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This post is Part 2 of a series to augment the Tips for Writing Fiction available for free download. Start with Part 1 here.
This and other writing workshops are gathered in my Workshops Directory for you to explore.
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In Part 1 of this series, I connected with author and blogger Jocelyn Crawley. We soon collaborated on this guest post for her now-extinct literary blog. I originally wrote this piece in November 2014, and it has been reposted here with permission.
One of reading's greatest joys is stretching the imagination and breathing life into the world described on the page. Readers can't do this without good, descriptive composition.
But the writer's adage, "Cut your adverbs," asserts that description profanes the imagination, hobbling a reader's immersion in the scene. Readers slogging through cumbersome, clumsy manuscripts that wind across beleaguered sentences with appended prepositional phrases and no clear predicates - they get tired. And adverbs aren't the only culprit.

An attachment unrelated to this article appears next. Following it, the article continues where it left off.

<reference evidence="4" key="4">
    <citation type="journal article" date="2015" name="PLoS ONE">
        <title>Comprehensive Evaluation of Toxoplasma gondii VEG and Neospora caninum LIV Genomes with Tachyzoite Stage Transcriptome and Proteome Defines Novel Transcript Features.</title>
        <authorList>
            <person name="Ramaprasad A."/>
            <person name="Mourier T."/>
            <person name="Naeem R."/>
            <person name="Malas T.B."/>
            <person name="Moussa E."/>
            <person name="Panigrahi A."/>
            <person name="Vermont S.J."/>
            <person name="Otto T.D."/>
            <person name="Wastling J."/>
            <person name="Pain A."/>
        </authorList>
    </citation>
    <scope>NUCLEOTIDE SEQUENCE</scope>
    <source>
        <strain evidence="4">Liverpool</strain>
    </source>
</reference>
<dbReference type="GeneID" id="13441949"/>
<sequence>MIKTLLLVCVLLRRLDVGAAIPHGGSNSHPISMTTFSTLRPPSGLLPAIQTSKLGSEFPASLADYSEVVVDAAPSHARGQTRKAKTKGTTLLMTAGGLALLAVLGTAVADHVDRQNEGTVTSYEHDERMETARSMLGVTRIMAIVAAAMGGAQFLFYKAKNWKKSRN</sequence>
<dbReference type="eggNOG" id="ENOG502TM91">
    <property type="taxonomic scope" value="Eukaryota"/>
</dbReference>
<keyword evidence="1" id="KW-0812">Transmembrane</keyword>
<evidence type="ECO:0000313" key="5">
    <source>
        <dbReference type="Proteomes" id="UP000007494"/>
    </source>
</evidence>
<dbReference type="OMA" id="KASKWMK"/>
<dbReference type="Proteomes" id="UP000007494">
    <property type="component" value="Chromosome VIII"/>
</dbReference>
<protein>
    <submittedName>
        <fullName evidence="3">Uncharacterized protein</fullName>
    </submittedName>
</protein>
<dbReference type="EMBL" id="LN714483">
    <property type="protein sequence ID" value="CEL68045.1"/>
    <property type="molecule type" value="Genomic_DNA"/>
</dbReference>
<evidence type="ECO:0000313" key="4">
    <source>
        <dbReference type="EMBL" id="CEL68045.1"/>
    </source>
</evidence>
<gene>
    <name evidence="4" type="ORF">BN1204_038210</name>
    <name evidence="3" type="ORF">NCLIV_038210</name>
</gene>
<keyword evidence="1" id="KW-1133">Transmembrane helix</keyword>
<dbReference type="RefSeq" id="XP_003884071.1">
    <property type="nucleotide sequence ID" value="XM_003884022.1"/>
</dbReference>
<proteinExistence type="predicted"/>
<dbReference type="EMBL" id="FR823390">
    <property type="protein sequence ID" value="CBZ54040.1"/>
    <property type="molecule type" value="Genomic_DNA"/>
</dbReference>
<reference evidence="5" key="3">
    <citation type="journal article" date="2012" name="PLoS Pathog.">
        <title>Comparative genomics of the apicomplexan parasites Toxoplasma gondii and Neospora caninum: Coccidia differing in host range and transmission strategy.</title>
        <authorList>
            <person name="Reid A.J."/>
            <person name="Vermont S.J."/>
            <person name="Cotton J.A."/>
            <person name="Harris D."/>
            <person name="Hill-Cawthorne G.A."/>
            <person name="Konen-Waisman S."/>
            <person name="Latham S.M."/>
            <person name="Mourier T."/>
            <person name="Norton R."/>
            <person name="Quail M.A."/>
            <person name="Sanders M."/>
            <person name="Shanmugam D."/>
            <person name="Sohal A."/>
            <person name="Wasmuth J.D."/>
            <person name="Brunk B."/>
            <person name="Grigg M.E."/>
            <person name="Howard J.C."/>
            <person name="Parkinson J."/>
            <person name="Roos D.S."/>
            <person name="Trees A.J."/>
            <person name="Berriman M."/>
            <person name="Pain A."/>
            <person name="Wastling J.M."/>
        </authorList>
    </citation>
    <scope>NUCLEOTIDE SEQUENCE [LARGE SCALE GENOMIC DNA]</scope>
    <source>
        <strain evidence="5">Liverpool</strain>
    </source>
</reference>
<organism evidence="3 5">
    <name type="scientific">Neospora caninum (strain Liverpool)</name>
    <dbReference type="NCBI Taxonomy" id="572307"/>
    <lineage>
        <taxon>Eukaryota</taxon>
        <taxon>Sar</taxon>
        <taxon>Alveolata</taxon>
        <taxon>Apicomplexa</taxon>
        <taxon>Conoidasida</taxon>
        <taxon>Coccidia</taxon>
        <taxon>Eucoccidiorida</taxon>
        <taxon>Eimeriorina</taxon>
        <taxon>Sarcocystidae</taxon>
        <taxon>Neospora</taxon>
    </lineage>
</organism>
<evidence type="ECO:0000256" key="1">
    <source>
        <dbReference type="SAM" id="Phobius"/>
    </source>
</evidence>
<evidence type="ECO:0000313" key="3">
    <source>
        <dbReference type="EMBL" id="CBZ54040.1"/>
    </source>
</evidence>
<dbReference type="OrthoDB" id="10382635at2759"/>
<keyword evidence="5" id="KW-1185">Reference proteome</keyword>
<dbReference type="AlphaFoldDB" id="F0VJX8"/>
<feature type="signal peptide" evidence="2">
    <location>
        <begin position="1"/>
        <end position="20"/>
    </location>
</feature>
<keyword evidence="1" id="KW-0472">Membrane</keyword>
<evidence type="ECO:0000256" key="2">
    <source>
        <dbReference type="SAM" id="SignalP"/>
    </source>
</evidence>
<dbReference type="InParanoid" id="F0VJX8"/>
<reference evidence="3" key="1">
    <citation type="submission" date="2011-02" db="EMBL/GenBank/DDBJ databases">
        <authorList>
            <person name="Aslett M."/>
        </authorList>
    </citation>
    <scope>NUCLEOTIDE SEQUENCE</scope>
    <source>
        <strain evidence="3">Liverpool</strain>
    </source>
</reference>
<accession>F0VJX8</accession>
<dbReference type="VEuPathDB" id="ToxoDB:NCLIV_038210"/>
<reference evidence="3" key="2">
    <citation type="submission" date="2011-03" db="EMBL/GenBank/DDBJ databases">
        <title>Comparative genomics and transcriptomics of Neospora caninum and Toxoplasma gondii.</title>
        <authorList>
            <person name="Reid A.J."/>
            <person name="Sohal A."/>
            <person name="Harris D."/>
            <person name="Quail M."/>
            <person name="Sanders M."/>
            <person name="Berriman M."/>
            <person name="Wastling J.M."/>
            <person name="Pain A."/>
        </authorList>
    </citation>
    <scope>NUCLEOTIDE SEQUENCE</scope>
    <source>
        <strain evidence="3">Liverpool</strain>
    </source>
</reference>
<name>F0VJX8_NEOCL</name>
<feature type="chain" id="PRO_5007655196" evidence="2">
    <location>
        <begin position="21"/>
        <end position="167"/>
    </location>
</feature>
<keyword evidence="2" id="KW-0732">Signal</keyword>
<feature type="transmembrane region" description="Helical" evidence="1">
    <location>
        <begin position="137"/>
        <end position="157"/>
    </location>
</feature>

Syntactically, we combine a noun phrase and verb phrase to make an English sentence. Each component contains either a noun or a verb, and various descriptors - articles, modals, adjectives, adverbs, and assorted phrases or clauses. Hierarchically, the required noun and verb outrank all added descriptors, even the structural ones.
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High-impact nouns and verbs form the pillars of your sentence, festooned with decorative and non-integral appendages.
If your manuscript would deflate without descriptors propping it up, examine the unadorned words forming the skeleton of your piece. While not all description is bad, weak nouns and verbs require additional descriptors to come alive, whereas more precise synonyms stand alone.
In my Tales of the Known World saga, I streamline my descriptors and sculpt my momentum using this principle. To enhance your writing style, vivify your own prose with specificity.
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